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dc.contributor.authorNair, Surajen_US
dc.date.accessioned2006-06-09T17:39:58Z
dc.date.available2006-06-09T17:39:58Z
dc.date.issued2006-02-10en_US
dc.identifier.urihttp://hdl.handle.net/1853/10413
dc.description.abstractCombustor blowout is a very serious concern in modern land-based and aircraft engine combustors. The ability to sense blowout precursors can provide significant payoffs in engine reliability and life. The objective of this work is to characterize the blowout phenomenon and develop a sensing methodology which can detect and assess the proximity of a combustor to blowout by monitoring its acoustic signature, thus providing early warning before the actual blowout of the combustor. The first part of the work examines the blowout phenomenon in a piloted jet burner. As blowout was approached, the flame detached from one side of the burner and showed increased flame tip fluctuations, resulting in an increase in low frequency acoustics. Work was then focused on swirling combustion systems. Close to blowout, localized extinction/re-ignition events were observed, which manifested as bursts in the acoustic signal. These events increased in number and duration as the combustor approached blowout, resulting an increase in low frequency acoustics. A variety of spectral, wavelet and thresholding based approaches were developed to detect precursors to blowout. The third part of the study focused on a bluff body burner. It characterized the underlying flame dynamics near blowout in greater detail and related it to the observed acoustic emissions. Vorticity was found to play a significant role in the flame dynamics. The flame passed through two distinct stages prior to blowout. The first was associated with momentary strain levels that exceed the flames extinction strain rate, leading to flame holes. The second was due to large scale alteration of the fluid dynamics in the bluff body wake, leading to violent flapping of the flame front and even larger straining of the flame. This led to low frequency acoustic oscillations, of the order of von Karman vortex shedding. This manifested as an abrupt increase in combustion noise spectra at 40-100 Hz very close to blowout. Finally, work was also done to improve the robustness of lean blowout detection by developing integration techniques that combined data from acoustic and optical sensors.en_US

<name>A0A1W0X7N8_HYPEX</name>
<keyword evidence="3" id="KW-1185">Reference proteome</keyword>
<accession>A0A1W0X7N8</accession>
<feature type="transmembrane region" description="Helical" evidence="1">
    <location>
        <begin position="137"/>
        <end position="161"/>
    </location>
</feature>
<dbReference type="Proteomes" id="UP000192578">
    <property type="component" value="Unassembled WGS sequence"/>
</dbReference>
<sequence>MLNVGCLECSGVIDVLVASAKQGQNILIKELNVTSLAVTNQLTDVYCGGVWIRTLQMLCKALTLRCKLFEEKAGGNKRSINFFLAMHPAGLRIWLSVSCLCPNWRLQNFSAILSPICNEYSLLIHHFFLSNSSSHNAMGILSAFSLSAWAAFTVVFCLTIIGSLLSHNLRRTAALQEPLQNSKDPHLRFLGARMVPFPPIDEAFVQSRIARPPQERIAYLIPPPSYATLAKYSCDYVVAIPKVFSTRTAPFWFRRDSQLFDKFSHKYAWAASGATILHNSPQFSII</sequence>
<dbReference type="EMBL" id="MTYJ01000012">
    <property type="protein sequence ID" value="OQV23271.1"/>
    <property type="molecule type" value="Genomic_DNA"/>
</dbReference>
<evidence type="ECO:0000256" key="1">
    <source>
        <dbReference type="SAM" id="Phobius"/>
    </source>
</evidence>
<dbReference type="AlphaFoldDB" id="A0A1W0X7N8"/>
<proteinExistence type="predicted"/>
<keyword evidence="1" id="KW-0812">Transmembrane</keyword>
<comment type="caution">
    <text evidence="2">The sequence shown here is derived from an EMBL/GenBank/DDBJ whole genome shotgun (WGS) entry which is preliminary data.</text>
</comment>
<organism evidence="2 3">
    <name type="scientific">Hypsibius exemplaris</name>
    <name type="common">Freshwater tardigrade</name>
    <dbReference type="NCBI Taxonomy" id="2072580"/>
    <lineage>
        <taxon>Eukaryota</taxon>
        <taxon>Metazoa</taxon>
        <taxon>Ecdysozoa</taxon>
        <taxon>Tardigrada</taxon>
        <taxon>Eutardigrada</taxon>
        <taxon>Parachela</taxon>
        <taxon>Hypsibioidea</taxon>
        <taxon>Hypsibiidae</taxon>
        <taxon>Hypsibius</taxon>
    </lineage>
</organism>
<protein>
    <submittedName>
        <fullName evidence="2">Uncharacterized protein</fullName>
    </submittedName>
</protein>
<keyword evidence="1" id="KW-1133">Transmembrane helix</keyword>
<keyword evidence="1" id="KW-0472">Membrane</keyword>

dc.format.extent3224956 bytes
dc.format.mimetypeapplication/pdf
dc.language.isoen_US
dc.publisherGeorgia Institute of Technologyen_US
dc.subjectAcousticsen_US
dc.subjectPrecursors
dc.subjectExtinction
dc.subjectBluff body
dc.subjectFlame dynamics
dc.subjectBlowout
dc.subject.lcshCombustion engineeringen_US
dc.subject.lcshFlameen_US
dc.subject.lcshAircraft gas-turbines Combustionen_US
dc.subject.lcshCombustionen_US
dc.titleAcoustic Characterization of Flame Blowout Phenomenonen_US
dc.typeDissertationen_US
dc.description.degreePh.D.en_US
dc.contributor.departmentAerospace Engineeringen_US
dc.description.advisorCommittee Chair: Dr. Tim Lieuwen; Committee Member: Dr. B. T. Zinn; Committee Member: Dr. Jeff Jagoda; Committee Member: Dr. Jerry Seitzman; Committee Member: Dr. Marios Soteriouen_US


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